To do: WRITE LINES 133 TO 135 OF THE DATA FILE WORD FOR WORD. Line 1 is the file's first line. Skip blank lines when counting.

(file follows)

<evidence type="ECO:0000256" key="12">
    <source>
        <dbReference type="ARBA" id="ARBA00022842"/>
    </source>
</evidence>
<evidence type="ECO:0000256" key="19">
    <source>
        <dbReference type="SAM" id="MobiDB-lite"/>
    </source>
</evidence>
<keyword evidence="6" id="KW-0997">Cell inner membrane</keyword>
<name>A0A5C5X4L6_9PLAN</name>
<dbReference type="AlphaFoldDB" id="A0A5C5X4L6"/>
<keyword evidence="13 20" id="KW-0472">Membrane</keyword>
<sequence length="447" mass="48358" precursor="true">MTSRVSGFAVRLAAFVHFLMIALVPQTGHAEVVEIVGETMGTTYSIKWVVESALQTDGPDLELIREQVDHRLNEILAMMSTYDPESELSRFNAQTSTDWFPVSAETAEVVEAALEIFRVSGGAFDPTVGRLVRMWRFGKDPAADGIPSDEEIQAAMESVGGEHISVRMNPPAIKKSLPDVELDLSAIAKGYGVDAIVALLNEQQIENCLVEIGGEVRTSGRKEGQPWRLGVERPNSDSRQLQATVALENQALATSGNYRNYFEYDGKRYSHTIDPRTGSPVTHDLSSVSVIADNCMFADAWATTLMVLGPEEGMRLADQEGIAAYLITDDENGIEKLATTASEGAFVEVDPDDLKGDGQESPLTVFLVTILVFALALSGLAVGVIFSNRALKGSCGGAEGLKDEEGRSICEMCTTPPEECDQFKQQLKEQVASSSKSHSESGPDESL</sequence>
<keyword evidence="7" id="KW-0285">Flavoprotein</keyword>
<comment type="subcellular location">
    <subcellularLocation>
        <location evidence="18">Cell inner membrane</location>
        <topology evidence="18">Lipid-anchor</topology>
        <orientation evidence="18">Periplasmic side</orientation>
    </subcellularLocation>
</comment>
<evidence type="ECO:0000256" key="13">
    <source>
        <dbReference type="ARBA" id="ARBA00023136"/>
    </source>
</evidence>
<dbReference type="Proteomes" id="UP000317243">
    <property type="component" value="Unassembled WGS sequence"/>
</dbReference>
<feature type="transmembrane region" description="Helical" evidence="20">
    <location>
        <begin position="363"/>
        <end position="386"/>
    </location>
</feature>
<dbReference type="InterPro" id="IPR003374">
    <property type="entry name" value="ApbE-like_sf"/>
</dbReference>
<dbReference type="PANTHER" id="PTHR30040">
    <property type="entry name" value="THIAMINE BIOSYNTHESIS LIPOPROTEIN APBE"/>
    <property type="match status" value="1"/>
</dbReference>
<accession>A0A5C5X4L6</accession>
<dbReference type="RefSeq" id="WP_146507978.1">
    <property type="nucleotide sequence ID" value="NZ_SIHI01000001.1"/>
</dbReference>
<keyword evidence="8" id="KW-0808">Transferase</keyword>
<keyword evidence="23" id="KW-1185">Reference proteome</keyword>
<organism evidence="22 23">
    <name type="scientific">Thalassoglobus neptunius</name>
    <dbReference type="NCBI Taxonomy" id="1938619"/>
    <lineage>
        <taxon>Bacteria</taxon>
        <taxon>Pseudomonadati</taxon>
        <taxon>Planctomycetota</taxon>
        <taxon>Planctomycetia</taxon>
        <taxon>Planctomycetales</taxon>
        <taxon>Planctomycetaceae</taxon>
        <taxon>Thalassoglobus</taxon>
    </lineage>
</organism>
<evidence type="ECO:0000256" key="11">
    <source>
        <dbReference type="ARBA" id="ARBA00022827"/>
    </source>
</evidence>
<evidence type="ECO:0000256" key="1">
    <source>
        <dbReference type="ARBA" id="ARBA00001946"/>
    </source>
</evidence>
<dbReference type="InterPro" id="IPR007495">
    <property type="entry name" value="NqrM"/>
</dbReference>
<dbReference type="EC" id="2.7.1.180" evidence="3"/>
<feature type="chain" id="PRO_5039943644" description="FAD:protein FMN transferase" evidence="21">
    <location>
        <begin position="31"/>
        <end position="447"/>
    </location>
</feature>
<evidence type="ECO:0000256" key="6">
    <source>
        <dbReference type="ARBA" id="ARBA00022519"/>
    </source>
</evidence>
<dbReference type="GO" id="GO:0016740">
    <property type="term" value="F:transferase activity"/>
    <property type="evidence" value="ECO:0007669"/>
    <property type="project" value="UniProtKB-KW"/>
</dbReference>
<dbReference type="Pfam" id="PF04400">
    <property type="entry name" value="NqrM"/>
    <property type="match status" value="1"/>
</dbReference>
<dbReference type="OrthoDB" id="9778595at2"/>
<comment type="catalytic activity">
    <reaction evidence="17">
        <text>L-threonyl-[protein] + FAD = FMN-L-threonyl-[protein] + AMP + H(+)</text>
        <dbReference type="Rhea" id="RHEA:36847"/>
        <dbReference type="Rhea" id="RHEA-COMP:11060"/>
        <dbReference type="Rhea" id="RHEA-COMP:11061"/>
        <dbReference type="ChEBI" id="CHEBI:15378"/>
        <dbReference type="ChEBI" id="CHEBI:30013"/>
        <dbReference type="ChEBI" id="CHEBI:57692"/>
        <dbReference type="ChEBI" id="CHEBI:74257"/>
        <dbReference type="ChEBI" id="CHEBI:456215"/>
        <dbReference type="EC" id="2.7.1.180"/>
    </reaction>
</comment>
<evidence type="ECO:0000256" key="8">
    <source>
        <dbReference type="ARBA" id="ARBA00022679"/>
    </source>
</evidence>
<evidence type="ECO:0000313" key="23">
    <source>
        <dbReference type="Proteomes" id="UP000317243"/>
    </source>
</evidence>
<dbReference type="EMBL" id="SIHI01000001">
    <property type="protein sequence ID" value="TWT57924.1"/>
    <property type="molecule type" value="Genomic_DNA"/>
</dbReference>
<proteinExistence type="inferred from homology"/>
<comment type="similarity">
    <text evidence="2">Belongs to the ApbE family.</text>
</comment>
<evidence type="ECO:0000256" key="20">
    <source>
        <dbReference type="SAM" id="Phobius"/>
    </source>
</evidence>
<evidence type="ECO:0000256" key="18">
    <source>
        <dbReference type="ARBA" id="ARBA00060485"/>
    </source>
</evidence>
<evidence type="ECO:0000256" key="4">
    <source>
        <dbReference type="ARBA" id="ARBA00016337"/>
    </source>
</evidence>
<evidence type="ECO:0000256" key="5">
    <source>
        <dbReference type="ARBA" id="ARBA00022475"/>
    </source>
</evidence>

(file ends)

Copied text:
        <dbReference type="SAM" id="Phobius"/>
    </source>
</evidence>